But it wasn’t long before non-Native settlers came in search of oil and prosperity, displacing much of the existing community once again. When you factor in Tulsa’s other most infamous moment—the Greenwood massacre of 1921, in which up to 300 Black Tulsans (many of whom were business owners in the part of town popularly known as Black Wall Street) were killed and thousands left homeless—then you have a bleak painting of this historical picture. All of this is to say that the heritage of Tulsa is very recent, very unsavory, and very much not what one thinks of when they think of an inheritance worth defending. Why invest in the conservation of something so recent, so punctuated by some of America’s most repulsive instances of domestic terrorism?
Lonnie Holley, a musician and visual artist behind several key works featured in From the Limitations of Now, has been thinking about exactly these kinds of stories for much of the past sixty years. A prolific autodidact, one of his more prominent ways of working uses rubbish from the past to make three-dimensional collages, not unlike Betye Saar or Joseph Cornell, at times on a much larger scale. His work Weighed Down by the Hose (2008), which is situated in the “kitchen” area of the old villa, is a rocking chair with an old quilt on the seat. The whole thing is tangled with an old fire hose, the sort of which was often used against civil rights activists. The quilt sitting quietly on the chair, literally weighed down by the hose, is a gentle nod to familial bonds and mutual support in times of need.
A strong do-it-yourself ethic permeates much of the exhibition. Being a flyover state has some hard disadvantages: less attention from the coasts, and for that reason less investment in local art labor. So if you want something done, you often have to take matters into your own hands. That DIY spirit is on full display in the most compelling portion of the exhibition: a public space featuring a library devoted to reading materials relating to the show (primarily selected by the booksellers at the Black-owned Fulton Street Books in North Tulsa), a lapel button make-and-trade station, a local notices bulletin board, Faith Ringgold’s profound interactive mapping of horrific murders in The United States of Attica (1972/2021), a wall mural by local collective Black Moon, and several other contributions. The space is a generative community center focusing on education strategies, such as connecting middle-schoolers to local artists, amid an environment that can often feel inhospitable. Ellison’s speech at the Oklahoma City Library essentially speculated about these kinds of counterfactual futures with an eye on increased access to information.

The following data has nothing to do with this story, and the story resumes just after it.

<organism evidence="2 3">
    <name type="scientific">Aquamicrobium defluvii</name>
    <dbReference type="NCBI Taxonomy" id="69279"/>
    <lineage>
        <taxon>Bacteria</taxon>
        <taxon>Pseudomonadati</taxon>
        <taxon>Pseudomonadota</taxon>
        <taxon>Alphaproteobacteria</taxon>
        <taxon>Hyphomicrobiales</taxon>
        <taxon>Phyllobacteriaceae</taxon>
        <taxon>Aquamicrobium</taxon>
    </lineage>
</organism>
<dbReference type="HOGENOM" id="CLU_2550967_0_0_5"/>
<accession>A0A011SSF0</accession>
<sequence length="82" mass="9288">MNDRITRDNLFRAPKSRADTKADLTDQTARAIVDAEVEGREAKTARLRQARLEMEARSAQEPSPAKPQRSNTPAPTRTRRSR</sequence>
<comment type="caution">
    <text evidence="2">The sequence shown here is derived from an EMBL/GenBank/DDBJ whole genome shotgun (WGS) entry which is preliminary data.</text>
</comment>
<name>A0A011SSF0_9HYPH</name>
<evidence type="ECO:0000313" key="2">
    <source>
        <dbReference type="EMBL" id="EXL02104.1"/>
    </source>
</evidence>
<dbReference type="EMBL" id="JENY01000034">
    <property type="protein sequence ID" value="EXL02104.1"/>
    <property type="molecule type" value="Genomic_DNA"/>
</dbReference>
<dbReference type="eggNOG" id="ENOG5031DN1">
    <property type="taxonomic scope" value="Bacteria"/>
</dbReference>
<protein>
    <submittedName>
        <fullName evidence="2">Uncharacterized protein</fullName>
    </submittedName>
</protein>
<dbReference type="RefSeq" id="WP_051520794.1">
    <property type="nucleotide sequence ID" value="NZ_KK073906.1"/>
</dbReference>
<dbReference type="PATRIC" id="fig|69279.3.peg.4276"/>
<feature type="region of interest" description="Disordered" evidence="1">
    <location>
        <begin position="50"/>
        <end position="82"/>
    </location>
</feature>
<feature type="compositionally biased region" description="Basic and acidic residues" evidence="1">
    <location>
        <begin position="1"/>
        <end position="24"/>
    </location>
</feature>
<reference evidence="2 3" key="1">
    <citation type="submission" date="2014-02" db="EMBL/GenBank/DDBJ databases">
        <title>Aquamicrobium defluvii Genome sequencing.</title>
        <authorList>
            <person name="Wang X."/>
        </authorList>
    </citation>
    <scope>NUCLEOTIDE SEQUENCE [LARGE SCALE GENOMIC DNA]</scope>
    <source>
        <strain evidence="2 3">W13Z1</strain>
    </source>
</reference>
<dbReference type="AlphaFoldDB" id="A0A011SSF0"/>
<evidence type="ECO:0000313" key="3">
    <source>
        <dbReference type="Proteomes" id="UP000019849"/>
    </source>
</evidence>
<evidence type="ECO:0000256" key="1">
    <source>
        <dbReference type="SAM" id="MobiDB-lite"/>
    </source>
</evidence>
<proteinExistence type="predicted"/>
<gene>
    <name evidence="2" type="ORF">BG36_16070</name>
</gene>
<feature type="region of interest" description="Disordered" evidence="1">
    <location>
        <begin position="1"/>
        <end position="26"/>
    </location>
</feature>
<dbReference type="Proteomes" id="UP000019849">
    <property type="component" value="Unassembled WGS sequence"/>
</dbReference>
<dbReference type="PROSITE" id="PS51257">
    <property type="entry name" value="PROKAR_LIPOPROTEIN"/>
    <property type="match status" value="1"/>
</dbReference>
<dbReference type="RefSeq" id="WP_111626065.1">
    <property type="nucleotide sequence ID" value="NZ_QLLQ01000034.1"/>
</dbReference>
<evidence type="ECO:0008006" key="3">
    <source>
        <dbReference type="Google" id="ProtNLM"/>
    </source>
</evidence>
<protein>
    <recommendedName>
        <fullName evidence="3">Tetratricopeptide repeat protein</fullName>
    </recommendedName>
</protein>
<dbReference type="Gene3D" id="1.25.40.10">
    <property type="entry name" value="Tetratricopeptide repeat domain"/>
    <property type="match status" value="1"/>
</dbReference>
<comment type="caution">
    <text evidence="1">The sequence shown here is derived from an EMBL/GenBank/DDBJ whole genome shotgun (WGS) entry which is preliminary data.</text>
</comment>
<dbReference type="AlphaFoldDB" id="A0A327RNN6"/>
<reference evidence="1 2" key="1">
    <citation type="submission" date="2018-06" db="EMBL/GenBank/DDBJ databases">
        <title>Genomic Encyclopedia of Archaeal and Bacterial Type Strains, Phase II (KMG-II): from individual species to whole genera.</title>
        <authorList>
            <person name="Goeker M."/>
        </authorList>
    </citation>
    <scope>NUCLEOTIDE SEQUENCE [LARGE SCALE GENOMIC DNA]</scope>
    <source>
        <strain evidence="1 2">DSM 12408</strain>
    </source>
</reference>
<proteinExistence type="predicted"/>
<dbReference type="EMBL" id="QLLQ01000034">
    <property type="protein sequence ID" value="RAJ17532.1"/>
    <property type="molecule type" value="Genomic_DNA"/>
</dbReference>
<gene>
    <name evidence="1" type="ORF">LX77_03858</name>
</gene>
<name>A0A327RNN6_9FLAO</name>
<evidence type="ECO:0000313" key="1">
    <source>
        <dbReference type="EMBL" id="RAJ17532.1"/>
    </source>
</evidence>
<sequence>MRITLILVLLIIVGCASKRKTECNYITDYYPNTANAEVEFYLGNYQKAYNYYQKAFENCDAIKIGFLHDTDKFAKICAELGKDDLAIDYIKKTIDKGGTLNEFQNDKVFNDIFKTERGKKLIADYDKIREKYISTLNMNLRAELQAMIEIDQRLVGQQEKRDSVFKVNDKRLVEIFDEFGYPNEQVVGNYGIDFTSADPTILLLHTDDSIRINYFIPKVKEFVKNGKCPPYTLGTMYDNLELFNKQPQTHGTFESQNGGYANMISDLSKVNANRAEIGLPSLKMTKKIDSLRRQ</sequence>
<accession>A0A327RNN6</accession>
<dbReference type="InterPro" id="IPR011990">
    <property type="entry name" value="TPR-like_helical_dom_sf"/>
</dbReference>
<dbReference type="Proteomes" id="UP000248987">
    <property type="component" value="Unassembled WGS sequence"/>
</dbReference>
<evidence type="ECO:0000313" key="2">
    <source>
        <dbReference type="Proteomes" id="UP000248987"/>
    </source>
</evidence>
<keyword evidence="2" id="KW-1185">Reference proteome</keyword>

Whoever they are, the arbiters of culture in Oklahoma are a little like Walter Benjamin’s angel of history, with their back to the future as they watch trash from the past building up at their feet. They can call this accumulation “progress,” but they would be mistaken. A place’s identity can’t just be old gasoline signs and racism. I understand why Kafka thought Tulsa was an exotic place to end his novel. I don’t know many people who have spent a meaningful amount of time in Oklahoma who weren’t born in Oklahoma. Like Kafka’s hero, I moved here sight unseen. And I like it here—even when I don’t like it here. I don’t have any designs on a future here, but I’m invested in its future regardless. I hope to see more exhibitions like From the Limitations of Now. An effort toward the contemporary moment is, strictly speaking, a push away from preservation of the past moment. Hopefully art institutions in Tornado Alley can emerge on the national stage as places that merit attention for exciting emergent practices rather than their tragic pasts. It brings to mind the titular character of Ellison’s Invisible Man who, upon reemerging from his underground shelter, passionately declares, “There’s a stench in the air, which, from this distance underground might be the smell either of death or of spring—I hope of spring.” Tulsa’s pivot might contain the stench of death, but it just might be a new season.